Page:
Mission Gallery was formerly a Seaman’s Mission and Swansea has a strong seafaring tradition. Interestingly ganseys are absent from Welsh cultural heritage. What this discovery enabled was the opportunity to create a gansey and I choose to do this for the gallery to acknowledge its past and to celebrate the gallery’s on-going contribution to Swansea’s contemporary culture.

A beginner learning how to knit and adding a few stitches to the gansey
A beginner learning how to knit and adding a few stitches to the gansey

Mission Gansey is concerned as much with communicating the language of knitting as it is with fostering a sense of locale. It seems that some craft traditions, like knit, have the vernacular materially embedded within them and thus potentially contribute to a sense of place or belonging. Within the Mission Gansey project is an attempt to explore how I might articulate the idea of belonging through the design and fabrication of a garment, a long-term ambition is to create a Swansea Gansey in collaboration with the City’s fishing community.

Lasercut Knitting Pattern
Lasercut Knitting Pattern, ‘Co-respondents’ exhibition in Mission Gallery, March 2014

The whole process meant I needed to learn how to chart a knitting pattern, essential to the design of a gansey with its rich and complex combinations of knit and purl. I cannot measure with any accuracy how long it took me to develop a design that was true to the gallery and also ‘worked’. The process was overwhelmingly characterized by a troublesome engagement with maths, which was never my favorite occupation.

If we identify a pattern we assume it has some significance and make an effort to decode it. This is true for gansey designs particularly and explains some of my internal negotiation over the patterns in the Mission Gansey, should they relate to the fabric of the building, or what it stood for? In the end, it features both. Code breakers will spot the three windows of the apse, but also the signs of celebration with which the gallery is also associated. I am hopeful that gallery staff and visitors will contribute to the knitting of the gansey, that you will add your loops and turns to its fabric and contribute to its making.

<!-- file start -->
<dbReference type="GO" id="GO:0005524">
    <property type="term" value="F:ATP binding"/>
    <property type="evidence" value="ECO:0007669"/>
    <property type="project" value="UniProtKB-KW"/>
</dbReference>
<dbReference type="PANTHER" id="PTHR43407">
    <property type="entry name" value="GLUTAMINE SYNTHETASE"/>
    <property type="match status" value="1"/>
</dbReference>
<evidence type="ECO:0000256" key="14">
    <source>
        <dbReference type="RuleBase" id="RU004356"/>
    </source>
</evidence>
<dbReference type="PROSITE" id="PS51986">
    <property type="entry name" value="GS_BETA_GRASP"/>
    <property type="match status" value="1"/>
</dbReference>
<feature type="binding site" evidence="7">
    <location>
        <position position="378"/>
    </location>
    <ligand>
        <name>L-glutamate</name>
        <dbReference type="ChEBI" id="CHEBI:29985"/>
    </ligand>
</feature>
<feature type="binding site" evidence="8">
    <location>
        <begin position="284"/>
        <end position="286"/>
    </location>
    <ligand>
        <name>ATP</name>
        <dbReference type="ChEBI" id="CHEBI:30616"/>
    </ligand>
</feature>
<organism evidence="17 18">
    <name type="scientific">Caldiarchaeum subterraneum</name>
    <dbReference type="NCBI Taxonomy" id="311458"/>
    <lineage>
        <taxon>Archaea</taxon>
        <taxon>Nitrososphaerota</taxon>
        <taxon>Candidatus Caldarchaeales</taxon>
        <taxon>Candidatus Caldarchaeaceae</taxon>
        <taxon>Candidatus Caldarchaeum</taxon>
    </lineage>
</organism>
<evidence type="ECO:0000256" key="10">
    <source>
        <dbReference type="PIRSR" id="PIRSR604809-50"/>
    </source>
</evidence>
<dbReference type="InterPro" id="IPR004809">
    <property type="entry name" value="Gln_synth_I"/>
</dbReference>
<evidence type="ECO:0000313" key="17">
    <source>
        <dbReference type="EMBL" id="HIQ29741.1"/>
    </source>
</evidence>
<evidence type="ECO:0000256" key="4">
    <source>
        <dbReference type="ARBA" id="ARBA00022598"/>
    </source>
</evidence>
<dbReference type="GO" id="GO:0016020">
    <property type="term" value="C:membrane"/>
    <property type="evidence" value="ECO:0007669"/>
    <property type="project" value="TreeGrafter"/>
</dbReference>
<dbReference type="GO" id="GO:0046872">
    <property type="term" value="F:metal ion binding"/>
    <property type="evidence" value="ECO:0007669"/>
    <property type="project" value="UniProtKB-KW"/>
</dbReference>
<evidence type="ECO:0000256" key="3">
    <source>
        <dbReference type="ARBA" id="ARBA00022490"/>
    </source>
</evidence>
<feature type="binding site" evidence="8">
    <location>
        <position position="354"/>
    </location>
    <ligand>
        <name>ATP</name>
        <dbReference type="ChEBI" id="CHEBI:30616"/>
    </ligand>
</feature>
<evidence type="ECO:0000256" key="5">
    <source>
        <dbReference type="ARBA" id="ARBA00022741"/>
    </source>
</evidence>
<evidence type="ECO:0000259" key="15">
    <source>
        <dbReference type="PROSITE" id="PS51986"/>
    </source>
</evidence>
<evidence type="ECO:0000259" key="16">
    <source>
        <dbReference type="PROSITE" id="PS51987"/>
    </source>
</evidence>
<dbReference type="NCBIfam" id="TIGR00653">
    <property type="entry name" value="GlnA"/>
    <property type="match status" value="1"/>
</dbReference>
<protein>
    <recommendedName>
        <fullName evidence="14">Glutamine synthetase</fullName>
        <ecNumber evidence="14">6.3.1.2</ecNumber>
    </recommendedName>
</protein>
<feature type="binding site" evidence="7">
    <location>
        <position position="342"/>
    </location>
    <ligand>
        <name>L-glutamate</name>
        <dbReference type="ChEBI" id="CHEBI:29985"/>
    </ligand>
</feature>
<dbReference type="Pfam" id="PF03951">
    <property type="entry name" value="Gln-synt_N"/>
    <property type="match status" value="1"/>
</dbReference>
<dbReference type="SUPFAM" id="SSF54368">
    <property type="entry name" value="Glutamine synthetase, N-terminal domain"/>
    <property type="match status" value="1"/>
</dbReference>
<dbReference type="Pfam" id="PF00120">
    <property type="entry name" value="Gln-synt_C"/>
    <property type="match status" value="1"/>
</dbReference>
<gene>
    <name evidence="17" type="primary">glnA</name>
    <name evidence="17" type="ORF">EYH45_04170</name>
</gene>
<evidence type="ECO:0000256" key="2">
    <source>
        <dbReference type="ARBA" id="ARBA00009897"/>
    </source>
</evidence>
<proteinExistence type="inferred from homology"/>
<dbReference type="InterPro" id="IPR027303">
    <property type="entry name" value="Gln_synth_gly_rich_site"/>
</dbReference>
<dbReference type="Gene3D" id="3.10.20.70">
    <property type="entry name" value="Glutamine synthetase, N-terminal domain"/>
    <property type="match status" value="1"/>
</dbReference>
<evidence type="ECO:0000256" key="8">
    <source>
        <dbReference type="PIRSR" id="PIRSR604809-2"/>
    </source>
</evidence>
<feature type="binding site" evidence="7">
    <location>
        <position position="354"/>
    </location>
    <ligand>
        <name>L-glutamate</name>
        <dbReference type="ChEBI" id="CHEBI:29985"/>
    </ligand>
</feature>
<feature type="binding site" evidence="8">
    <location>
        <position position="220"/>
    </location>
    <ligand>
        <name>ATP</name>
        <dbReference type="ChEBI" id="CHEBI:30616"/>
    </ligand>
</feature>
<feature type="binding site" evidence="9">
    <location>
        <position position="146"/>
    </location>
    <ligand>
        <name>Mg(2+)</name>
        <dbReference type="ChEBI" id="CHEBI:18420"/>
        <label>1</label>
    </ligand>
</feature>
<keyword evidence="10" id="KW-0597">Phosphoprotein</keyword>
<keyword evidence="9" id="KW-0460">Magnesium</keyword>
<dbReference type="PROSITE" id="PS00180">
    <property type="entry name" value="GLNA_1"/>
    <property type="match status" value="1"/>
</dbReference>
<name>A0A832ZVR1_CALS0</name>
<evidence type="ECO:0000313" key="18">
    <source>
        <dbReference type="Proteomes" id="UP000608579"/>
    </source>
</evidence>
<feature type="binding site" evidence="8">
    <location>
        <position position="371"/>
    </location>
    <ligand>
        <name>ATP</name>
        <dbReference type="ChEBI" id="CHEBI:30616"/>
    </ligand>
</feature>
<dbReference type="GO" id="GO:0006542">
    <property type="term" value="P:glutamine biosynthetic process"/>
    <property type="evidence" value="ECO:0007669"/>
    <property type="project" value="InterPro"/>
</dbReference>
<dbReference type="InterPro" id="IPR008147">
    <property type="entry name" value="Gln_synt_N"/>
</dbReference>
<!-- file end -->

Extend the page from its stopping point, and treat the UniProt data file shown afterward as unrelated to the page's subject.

Angela Maddock designed the gansey pattern for the Co-respondents exhibition at Mission Gallery in March and now you are invited to help Angela knit it up. She needs help with reading the pattern and is also keen for you to share your tales of the sea… bring along objects and photographs to contribute to her on going project and even knit a few stitches into our gansey.

Angela will be in the gallery at certain dates throughout the year following her successful knitting day on Bank Holiday Monday in May. These dates are yet to be confirmed so please check Mission Gallery’s Events page for details in the coming weeks.